“I get it, I get it, Liz,” says Russ. He dumps some of the mixture into three serving trays. Marcy whips out the kitchen door with them on her cart, probably off to go feed the crowd of hungry sharks. I relax, only now noticing that my shoulders are knotted from the stress. Sighing, I turn my attention to the next thing and snatch a cookie from the dessert prep station even though it’s not my break yet. 

Yep. That’s right. I work in a cafeteria. At least it’s for a prestigious university, not a high school. And hey, to me, it’s fancy, even though I’m sure you’re rolling your eyes at me right now like I’m a poser acting all high and mighty with my life’s simple pleasures spiel. Give me a break. I get enough shit in my day to day life. Can’t someone just revel in the small things?

“Uh…Chef Liz? Um, I’ve got a million gross looking bananas that no ones taking when I restock the fruit, what do I do?” Another newbie student worker. I love them, but god damn sometimes I wish that the student supervisors would tell them what to do for their job. I hold back my sigh. Poor kid is clearly nervous.

“Get a large trash bag from the back. Peel them and put them in the chef’s fridge here, I’ll make banana bread for Sunday Brunch.”

Sunday Brunch is the worst shift every week. Fifteen hours straight for me, two paid thirty-minute breaks, but man I get so tightly wound I think I’m going to snap. I’m not a person with a temper, but sometimes I need people to move faster. These kids we serve are the brightest of the bunch, entitled and total assholes. The last thing I need is them complaining to mommy and daddy that the food they put in their precious mouths wasn’t perfect, and boom I get sacked. I call them kids even though I’m the same age as some of them. I’m twenty-two. And the only reason I got this promotion from dishwasher to line cook to sous chef is because of Sam.

Sam used to be the sous chef here. He was the first person that noticed me. He saw me one day with a plate of dishes, staring at him as he chopped vegetables with high speed precision, tubs and tubs of them for food prep.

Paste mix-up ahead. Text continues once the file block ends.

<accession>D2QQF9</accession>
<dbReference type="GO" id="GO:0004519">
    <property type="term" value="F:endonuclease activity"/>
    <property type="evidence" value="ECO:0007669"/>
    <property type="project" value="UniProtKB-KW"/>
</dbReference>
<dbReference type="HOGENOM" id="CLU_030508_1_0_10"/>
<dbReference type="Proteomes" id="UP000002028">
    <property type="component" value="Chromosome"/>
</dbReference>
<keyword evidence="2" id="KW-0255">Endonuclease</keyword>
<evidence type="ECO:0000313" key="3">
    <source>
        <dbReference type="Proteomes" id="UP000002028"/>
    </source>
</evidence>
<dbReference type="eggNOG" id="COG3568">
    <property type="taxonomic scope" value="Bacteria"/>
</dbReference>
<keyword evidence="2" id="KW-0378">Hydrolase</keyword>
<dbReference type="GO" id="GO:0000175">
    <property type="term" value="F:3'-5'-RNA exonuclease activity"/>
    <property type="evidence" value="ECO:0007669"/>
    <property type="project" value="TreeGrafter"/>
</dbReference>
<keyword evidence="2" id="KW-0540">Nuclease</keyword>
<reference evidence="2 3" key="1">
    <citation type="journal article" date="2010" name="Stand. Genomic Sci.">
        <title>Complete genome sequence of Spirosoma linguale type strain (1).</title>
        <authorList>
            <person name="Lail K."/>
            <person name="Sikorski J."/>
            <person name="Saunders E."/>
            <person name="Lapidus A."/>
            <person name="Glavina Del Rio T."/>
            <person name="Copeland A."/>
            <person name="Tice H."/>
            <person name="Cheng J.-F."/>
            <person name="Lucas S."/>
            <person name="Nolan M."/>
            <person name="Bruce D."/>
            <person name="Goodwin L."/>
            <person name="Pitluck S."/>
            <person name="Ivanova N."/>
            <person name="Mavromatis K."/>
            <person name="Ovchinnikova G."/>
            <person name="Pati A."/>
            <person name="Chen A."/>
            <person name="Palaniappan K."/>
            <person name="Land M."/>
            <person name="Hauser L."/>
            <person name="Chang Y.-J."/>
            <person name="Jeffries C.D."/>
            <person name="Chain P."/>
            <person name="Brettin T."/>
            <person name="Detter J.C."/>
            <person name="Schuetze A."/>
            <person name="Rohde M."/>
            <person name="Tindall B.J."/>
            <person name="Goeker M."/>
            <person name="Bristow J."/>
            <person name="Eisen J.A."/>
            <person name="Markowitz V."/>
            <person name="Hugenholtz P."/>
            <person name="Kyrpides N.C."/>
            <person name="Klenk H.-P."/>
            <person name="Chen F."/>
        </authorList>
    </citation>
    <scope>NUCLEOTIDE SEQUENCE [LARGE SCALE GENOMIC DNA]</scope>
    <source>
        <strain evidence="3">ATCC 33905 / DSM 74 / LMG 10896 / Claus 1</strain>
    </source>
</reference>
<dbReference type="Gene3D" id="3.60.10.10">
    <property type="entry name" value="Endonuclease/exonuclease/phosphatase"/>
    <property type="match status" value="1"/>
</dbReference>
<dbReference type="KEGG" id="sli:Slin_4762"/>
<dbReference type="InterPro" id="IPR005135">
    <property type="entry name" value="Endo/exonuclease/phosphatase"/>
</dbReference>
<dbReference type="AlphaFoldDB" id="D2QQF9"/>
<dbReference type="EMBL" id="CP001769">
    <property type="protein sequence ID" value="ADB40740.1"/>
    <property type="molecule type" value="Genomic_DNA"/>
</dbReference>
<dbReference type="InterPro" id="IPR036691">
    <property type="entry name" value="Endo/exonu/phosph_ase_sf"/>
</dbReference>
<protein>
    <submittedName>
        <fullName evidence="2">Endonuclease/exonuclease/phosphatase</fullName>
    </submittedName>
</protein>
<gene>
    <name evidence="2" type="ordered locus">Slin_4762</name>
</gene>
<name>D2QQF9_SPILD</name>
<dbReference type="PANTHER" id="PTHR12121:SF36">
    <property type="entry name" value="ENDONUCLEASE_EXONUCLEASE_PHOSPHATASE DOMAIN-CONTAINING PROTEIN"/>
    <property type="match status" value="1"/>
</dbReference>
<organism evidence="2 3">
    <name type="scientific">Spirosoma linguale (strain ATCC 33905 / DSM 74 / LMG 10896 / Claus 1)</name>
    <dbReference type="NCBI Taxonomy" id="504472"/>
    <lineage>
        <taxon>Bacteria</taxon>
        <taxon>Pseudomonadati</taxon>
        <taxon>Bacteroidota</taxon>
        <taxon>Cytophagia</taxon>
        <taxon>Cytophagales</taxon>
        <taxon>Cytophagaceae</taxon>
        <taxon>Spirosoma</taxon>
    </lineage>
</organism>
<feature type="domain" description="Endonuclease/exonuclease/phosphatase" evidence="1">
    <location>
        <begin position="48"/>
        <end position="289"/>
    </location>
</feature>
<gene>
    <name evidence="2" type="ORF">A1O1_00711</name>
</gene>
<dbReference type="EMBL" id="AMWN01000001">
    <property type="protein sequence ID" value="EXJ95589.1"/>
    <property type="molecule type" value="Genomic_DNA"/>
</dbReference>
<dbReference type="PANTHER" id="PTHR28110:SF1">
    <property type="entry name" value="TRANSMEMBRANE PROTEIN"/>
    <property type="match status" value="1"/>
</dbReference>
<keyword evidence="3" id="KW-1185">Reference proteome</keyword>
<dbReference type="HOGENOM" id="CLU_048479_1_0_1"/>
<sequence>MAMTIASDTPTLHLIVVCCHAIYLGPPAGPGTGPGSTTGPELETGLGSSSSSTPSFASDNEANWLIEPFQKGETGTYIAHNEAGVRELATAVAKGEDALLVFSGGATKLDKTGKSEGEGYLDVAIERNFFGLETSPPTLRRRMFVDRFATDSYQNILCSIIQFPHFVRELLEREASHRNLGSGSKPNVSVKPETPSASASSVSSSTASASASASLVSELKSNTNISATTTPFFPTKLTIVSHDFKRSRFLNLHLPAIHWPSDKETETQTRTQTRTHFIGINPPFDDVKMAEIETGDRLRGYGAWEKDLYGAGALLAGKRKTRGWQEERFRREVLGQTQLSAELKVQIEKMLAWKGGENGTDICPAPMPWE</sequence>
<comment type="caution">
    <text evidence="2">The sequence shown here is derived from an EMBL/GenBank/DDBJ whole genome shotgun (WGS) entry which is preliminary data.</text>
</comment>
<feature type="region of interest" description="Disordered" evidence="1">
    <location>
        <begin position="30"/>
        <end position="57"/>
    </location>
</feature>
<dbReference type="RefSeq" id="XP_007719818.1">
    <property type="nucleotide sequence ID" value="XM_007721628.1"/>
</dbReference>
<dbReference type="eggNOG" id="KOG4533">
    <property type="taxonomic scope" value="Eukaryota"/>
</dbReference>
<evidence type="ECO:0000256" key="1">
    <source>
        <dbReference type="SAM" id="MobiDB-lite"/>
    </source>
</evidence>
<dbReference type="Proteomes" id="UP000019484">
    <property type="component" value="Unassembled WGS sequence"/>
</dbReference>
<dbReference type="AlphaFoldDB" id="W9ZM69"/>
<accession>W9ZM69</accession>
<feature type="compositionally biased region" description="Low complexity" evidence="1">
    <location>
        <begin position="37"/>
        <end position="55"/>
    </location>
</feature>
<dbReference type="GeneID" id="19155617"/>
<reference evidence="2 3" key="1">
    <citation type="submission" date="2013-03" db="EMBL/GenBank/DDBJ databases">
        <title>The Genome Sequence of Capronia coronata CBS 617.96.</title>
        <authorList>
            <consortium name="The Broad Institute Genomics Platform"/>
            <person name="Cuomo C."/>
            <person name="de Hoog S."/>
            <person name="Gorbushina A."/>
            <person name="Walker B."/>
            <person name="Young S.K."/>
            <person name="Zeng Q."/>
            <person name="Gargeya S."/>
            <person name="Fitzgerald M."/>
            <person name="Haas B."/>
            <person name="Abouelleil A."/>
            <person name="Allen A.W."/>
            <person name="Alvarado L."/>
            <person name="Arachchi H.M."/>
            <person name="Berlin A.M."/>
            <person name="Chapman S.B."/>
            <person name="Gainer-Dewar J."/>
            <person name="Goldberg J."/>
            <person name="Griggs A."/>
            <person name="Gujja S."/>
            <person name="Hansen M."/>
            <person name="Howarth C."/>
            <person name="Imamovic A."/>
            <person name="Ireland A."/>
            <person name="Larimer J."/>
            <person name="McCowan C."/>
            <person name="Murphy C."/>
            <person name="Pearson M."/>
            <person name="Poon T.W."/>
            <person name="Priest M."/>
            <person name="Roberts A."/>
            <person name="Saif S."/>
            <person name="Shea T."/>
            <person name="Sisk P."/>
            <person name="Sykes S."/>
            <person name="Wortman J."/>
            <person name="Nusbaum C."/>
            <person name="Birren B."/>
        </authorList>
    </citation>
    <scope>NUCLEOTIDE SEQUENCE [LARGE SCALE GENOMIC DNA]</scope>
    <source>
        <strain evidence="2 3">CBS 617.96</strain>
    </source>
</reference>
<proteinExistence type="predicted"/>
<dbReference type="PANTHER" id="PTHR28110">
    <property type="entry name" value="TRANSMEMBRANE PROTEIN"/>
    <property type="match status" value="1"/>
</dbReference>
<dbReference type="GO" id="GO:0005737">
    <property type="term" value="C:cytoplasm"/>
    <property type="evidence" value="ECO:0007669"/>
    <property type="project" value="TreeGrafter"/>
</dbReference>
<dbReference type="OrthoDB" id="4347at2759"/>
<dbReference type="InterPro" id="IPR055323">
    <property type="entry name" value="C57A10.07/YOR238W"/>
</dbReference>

“Do you know how to cook?”

Tongue-tied, I shook my head. At that time I was eating off of frozen pre-made meals. I told him, and he laughed, and shook his head.

“You’re awfully young. How old are you?”


“Why are you in here, a full-timer, and not out there with the other kids studying, like someone at your age should be?”

I mumbled some silly excuse about not being on good terms with my parents and how I didn’t want to go into it. Understatement of the century. He seemed to understand that though.

“I got a kid your age. I wish I could afford to send him to this kind of school, but no way. Listen, cooking is a life skill. It’s more than that, as you’ll learn with time. But first and foremost, you’ll save a lot more money if you learn to cook.”

“Yeah right,” I said. I had a real penchant for sarcasm back then.

“You will!” he insisted. 

“Really? Because right now I eat for like ten dollars a day with this job,” I bragged. We got a paid lunch break where we could eat from the buffet like all the other students.

“You could eat for two a day, maybe less if you learned to cook,” he said simply.

I shut up really fast after he said that. I was behind on rent. 


“Well, it’s easy. You have to invest first though, in spices, in a bushel of potatoes or a large bag of rice.”

“I don’t have the money for spices.”

He sighed.

“After closing, I’ll help you out a bit. Stick around.”